|Newsline No. 22-09||Printer friendly|
April 1, 2009
Division of Workers' Compensation launches "Bring 'em Back" campaign
Campaign aims to educate small employers about money available to bring employees back to the job or keep them working following an injury
The Division of Workers’ Compensation (DWC) has launched a campaign to help small employers bring their employees back to work or keep them working following workplace injuries. The “Bring em Back” campaign provides the specific information small employers need, in a user-friendly Web site, to apply for reimbursement for purchases they make to help employees stay working while they recover.
According to the RAND Corporation, a non-profit think tank, both employers and injured workers benefit when employees return to work quickly following a workplace injury. That’s why the workers’ comp reforms implemented in 2004 placed the emphasis on providing injured workers with sound medical treatment and getting them back to work as soon as possible.
It’s also why the state developed an incentive program that helps small employers accomplish this goal by providing up to $2,500 in reimbursements for dollars spent on workplace modifications that bring an injured employee back to the job.
Specifically, any employer with fewer than 50 full-time employees, whose employee was injured on the job after July 1, 2004, may qualify for reimbursement of up to:
· $1,250 for workplace modifications that bring a temporarily disabled employee back to work
· $2,500 for workplace modifications that bring a permanently disabled employee back to work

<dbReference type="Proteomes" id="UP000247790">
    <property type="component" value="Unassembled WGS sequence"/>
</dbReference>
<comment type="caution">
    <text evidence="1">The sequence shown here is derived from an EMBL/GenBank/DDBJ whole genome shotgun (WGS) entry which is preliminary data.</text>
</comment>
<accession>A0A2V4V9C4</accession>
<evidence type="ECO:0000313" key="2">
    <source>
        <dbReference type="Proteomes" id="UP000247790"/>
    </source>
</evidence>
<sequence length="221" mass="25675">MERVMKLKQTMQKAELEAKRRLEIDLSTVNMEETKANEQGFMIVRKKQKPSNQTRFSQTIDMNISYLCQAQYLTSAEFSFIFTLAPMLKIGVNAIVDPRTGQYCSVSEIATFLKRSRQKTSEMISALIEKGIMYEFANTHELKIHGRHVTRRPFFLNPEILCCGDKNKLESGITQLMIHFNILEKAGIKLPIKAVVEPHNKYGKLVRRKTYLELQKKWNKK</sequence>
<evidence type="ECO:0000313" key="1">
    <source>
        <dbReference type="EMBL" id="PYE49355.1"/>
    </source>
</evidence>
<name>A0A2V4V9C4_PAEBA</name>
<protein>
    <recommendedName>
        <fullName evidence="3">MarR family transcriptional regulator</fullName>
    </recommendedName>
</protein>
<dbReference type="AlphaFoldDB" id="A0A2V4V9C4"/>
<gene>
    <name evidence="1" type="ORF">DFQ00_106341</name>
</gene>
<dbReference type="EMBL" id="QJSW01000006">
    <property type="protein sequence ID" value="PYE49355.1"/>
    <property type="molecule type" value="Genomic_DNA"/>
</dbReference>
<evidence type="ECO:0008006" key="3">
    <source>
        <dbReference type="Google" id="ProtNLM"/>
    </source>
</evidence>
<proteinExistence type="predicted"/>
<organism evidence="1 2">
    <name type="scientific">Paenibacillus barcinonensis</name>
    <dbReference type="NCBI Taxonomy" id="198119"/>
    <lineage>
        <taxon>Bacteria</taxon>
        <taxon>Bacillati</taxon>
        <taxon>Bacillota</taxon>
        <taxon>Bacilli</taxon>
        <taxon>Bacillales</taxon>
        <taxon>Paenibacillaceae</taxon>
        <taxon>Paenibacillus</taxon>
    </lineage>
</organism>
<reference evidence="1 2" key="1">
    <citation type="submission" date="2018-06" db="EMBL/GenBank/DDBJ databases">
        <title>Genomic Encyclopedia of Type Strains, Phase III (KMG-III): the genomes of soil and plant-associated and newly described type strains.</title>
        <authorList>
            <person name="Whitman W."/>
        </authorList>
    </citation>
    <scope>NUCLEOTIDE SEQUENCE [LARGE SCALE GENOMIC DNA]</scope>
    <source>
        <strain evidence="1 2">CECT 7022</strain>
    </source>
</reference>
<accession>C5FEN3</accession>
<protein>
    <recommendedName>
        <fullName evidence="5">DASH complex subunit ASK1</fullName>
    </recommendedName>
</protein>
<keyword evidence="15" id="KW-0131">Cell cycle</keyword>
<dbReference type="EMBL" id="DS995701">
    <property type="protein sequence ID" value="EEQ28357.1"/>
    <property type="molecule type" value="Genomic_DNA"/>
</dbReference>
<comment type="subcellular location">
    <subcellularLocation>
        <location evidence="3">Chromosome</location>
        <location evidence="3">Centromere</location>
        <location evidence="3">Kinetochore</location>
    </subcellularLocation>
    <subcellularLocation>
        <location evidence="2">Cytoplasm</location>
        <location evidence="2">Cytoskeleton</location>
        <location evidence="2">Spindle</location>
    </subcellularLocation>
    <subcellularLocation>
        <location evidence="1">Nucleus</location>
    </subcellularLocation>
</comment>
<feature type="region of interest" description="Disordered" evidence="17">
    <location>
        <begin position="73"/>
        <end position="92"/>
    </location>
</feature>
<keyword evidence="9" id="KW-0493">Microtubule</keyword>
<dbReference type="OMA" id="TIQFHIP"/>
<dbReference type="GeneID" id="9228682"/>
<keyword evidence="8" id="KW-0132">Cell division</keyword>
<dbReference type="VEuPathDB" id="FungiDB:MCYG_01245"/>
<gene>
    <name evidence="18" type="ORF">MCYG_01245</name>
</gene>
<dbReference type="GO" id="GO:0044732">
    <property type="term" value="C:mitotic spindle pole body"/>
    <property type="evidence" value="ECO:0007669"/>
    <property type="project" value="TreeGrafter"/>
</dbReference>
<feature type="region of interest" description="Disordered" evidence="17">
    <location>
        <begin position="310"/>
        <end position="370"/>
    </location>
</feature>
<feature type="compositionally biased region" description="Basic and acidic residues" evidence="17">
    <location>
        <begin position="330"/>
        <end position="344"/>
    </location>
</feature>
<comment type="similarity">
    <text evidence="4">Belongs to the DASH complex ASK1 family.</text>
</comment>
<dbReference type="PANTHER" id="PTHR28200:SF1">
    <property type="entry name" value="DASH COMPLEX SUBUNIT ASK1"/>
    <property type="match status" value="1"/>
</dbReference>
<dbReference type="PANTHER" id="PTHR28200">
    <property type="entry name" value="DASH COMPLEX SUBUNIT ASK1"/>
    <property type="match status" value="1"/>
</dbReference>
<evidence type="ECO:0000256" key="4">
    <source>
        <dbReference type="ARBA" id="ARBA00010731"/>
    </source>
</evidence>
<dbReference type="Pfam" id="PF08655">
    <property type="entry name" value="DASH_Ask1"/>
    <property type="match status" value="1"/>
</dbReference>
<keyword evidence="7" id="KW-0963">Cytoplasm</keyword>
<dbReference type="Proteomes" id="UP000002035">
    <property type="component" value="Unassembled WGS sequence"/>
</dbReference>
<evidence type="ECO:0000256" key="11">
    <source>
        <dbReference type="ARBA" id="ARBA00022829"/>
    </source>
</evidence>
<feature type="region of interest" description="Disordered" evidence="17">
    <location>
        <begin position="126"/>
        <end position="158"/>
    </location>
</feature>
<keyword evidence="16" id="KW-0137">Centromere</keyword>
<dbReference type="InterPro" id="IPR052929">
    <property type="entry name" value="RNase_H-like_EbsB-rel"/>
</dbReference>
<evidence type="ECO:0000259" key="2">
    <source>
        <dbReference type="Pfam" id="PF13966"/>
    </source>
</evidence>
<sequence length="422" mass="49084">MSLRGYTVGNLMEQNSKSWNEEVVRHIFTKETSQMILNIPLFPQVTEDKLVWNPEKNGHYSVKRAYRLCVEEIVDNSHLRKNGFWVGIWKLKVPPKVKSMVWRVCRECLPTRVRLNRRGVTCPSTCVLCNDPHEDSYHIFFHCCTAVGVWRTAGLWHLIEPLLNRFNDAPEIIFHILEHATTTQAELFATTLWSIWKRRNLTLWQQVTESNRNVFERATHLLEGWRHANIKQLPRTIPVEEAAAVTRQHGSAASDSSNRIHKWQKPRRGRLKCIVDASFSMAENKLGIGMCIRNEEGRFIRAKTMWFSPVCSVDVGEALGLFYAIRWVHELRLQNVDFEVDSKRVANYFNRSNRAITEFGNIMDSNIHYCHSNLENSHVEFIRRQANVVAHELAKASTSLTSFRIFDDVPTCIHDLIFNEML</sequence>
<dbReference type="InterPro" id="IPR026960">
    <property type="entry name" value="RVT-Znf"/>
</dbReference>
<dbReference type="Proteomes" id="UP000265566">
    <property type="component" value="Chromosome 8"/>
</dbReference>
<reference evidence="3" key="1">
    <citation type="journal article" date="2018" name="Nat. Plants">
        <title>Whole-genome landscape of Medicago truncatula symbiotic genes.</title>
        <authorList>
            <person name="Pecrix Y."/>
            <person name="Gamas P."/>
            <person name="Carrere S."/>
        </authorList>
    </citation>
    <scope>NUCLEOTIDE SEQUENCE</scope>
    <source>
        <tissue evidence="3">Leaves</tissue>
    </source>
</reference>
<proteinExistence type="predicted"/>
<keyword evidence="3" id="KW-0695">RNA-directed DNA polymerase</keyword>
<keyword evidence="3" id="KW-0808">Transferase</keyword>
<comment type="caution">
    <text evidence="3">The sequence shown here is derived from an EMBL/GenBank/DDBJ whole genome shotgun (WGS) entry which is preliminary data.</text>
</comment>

Reimbursement can be for any of the following expenses, provided they are prescribed by a physician or are reasonably required by work restrictions laid out in a medical report:
(1) Modification to the work site
(5) Any other necessary costs reasonably required to accommodate your employee's restrictions.
Some examples of purchases the state has provided reimbursement for include:
· A platform and extended eyepiece for a biological analyst
· Custom knee pads for a tile setter
· A computer keyboard tray and document holder for an office administrator.
While there are some restrictions in the program, getting reimbursement is as easy as filling out a few short forms and providing receipts.
In addition to providing reimbursement for purchases that bring an employee back to work or keep them on the job, the state’s return to work experts are available to provide consultations and presentations for employers or employer organizations on the subject.
Questions? Contact the Return to Work Reimbursement Program at (510) 286-6990 or DWCReturntoWork@dir.ca.gov.
On the Web at www.dwc.ca.gov. Click the “Bring ‘em Back” link in the right navigation pane.